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 / Summer 2007 / Issue 47(originally published by Booz & Company)


Gary Pisano: The Thought Leader Interview

By the mid-1980s, as the financial risks of biotech became more apparent, the second generation of biotech startups focused on research and collaborated with established drug companies to develop the products and bring them to market. This allowed the startups to focus on early-stage research, where big pharma was at a disadvantage, and they could form alliances with a number of partners on a number of projects. But this model started running out of steam in the late 1980s, as the pharma companies lost their appetite for early-stage research and looked for programs that were at or near the clinical testing stage.

The third wave followed the launch of the Human Genome Project in 1990. To map all the genes in the human cell, researchers had to process unprecedented quantities of data. This kind of industrialized R&D required all kinds of new software, equipment, and computational horsepower. So the next generation of biotechs were research factories, selling access to their technology platforms, such as genomics, rather than to specific product technologies or therapeutic applications. That approach was wearing itself out by 2001, and now we’re back to companies trying to develop products again. We’ve come full circle.

Integrating for the Future

S+B: Is vertical integration the right model for now?
The biotech sector still isn’t functioning right. After 30 years of mitigating risk, we need business models that focus more on integration — bringing together the disparate scientific fields, approaches, and skill sets needed to bring a concept to market. I want to see more integrated organizational forms and fewer firms with a broader array of capabilities. They can gather all the relevant technological pieces within their own boundaries, or they can collaborate with outsiders — but very closely, rather than through “alliances” at arm’s length. You don’t have to have giant, fully integrated firms, but you can’t have an industry largely made up of scads of new firms.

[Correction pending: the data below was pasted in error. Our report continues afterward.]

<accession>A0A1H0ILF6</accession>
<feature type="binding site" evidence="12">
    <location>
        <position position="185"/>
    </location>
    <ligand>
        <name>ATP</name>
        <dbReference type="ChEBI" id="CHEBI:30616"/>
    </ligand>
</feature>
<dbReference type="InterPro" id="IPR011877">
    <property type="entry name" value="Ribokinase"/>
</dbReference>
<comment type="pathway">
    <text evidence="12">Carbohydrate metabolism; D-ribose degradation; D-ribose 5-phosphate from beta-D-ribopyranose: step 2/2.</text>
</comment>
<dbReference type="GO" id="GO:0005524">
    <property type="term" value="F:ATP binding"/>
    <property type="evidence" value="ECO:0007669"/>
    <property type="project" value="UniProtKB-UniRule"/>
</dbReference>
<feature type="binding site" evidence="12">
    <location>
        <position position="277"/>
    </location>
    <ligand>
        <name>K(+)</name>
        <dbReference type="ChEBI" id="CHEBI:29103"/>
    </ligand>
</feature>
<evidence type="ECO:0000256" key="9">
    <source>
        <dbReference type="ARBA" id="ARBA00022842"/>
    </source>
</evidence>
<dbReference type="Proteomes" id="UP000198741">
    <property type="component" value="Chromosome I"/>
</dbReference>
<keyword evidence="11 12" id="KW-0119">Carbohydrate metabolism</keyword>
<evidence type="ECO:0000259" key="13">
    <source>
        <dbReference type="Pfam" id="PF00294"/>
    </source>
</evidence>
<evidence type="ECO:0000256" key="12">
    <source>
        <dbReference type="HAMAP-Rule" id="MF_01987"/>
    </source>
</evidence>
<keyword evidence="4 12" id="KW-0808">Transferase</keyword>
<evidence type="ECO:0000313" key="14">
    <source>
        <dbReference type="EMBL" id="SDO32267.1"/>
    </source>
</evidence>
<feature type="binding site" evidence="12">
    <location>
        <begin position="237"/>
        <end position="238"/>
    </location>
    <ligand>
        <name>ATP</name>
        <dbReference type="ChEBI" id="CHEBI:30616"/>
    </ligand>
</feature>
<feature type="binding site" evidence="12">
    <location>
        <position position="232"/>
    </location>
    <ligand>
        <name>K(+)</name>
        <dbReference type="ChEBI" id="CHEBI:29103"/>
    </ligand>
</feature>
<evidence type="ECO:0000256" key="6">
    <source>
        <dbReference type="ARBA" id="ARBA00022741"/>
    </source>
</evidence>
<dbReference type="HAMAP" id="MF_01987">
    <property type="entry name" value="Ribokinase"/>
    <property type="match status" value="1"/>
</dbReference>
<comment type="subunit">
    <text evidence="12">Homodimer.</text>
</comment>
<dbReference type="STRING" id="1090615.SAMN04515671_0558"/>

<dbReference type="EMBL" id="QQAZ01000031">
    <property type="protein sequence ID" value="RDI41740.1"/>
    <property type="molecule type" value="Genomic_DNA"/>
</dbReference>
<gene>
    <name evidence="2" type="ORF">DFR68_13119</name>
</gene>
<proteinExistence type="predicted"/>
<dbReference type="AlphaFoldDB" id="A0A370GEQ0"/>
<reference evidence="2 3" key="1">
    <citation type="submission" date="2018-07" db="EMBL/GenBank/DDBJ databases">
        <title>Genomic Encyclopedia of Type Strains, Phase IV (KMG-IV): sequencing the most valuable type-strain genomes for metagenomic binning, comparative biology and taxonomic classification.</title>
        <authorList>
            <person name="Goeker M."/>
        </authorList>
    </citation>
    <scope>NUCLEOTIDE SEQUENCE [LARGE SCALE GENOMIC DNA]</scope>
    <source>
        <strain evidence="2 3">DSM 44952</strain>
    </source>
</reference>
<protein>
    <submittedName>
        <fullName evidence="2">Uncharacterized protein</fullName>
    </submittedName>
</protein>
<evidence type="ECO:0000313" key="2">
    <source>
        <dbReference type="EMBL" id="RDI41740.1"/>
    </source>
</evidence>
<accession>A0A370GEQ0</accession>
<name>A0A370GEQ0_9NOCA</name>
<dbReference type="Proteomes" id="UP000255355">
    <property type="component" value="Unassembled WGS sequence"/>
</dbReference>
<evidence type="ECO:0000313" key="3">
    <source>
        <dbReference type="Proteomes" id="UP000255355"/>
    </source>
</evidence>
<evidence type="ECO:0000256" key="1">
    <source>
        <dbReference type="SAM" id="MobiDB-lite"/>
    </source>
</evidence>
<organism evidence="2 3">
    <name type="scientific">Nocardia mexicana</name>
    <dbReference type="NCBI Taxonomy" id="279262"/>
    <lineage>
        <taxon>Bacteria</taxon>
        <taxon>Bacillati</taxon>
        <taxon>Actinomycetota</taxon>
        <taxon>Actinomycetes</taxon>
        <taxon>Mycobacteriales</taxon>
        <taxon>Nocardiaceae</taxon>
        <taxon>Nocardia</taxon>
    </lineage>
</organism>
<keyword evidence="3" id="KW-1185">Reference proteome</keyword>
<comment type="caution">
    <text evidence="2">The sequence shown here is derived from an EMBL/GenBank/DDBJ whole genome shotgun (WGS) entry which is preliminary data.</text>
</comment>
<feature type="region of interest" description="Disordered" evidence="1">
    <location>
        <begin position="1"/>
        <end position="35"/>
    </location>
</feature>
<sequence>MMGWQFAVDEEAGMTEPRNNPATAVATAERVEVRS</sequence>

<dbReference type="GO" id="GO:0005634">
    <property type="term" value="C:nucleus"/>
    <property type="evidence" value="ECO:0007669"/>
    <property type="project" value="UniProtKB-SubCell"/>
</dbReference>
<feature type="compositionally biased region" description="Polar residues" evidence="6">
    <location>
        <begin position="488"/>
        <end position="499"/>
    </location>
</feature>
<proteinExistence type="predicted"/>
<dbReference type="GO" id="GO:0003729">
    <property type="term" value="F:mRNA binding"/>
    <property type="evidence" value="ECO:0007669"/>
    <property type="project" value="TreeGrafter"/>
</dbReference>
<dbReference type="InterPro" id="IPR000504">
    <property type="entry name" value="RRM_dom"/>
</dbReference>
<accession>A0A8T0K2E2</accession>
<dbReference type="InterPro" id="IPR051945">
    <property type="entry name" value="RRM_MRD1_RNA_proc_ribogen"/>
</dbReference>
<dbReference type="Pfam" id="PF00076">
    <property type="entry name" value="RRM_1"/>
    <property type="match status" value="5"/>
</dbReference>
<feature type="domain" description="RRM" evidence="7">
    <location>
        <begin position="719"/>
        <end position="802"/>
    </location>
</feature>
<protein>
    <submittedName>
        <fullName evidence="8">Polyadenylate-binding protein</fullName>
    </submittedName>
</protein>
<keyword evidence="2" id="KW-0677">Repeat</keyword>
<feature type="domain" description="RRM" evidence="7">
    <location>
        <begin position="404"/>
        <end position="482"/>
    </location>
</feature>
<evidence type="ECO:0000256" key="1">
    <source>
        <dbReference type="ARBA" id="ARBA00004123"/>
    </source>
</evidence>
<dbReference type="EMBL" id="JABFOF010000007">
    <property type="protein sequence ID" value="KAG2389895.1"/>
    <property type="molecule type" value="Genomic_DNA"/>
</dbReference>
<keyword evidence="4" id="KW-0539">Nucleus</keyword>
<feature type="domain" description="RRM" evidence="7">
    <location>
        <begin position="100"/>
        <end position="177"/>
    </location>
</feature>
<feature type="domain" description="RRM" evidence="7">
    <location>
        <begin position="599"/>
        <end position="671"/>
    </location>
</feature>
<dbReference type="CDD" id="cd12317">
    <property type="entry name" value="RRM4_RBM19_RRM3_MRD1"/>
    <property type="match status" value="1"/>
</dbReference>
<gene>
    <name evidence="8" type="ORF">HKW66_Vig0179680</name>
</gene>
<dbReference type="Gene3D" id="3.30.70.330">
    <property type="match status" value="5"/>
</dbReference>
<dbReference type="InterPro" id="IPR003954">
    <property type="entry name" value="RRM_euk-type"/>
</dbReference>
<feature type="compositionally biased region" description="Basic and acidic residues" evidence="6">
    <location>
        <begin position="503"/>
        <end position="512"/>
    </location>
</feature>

The sector needs both large and small companies. Big ones have the means to invest in the science and take on longer-term risks. (Of course, as big firms like Pfizer come under heavier financial pressure, they tend to think in the shorter term, which is a problem.) Think about how great science has been done in corporate settings: It’s always at the large companies, like IBM, General Electric, Xerox, and Bell Labs, because science is a long-term proposition and you need excess cash flow to fund it. Larger firms have to be on the vanguard of science. We’re seeing that sort of vanguard emerge with firms like Novartis and Merck, which are investing heavily in R&D facilities with the goal of being on the leading edge of something very important for the next 20 to 30 years.

And we’ll still need the smaller, independent firms because they provide the entrepreneurial environment and the focus to push the envelope of drug discovery. But they will be much more closely allied with larger companies in terms of their research and development activities. That in itself will require a cultural shift.

S+B: What kind of shift?
We have to have recognition among industry leaders and investors that there’s a need for more integrated structures and that there are many kinds of viable business models. Some are service businesses — companies that do screening, for example — but they shouldn’t become drug developers.

The industry needs to foster lots of collaborators. It might emulate the loose networks of the construction industry and the movie industry, with constantly shifting alliances. Or it might be tighter, like Toyota’s network of suppliers. The players form a few long-term alliances that promote knowledge sharing and value creation. If you look at a research area like cancer, hundreds of trials are going on at any given time, and millions of data points are being generated. How can you bring some of that together? Right now they’re all separated, and we’re squandering a lot of potential for understanding. Yes, people will publish papers on some of the work, but it’s not comprehensive.

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